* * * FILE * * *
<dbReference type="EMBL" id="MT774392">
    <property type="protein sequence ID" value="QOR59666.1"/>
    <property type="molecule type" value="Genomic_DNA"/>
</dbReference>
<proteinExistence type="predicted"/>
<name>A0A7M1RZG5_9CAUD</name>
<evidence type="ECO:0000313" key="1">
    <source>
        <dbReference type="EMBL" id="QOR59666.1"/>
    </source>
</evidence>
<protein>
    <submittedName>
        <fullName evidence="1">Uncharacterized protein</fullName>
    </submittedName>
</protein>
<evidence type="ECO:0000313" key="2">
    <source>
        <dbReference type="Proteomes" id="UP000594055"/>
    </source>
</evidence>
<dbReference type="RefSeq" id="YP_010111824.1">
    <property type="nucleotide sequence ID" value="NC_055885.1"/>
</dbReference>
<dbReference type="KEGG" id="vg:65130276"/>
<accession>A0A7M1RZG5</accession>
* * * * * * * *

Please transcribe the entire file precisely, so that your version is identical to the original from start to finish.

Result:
<dbReference type="EMBL" id="MT774392">
    <property type="protein sequence ID" value="QOR59666.1"/>
    <property type="molecule type" value="Genomic_DNA"/>
</dbReference>
<proteinExistence type="predicted"/>
<name>A0A7M1RZG5_9CAUD</name>
<evidence type="ECO:0000313" key="1">
    <source>
        <dbReference type="EMBL" id="QOR59666.1"/>
    </source>
</evidence>
<protein>
    <submittedName>
        <fullName evidence="1">Uncharacterized protein</fullName>
    </submittedName>
</protein>
<evidence type="ECO:0000313" key="2">
    <source>
        <dbReference type="Proteomes" id="UP000594055"/>
    </source>
</evidence>
<dbReference type="RefSeq" id="YP_010111824.1">
    <property type="nucleotide sequence ID" value="NC_055885.1"/>
</dbReference>
<dbReference type="KEGG" id="vg:65130276"/>
<accession>A0A7M1RZG5</accession>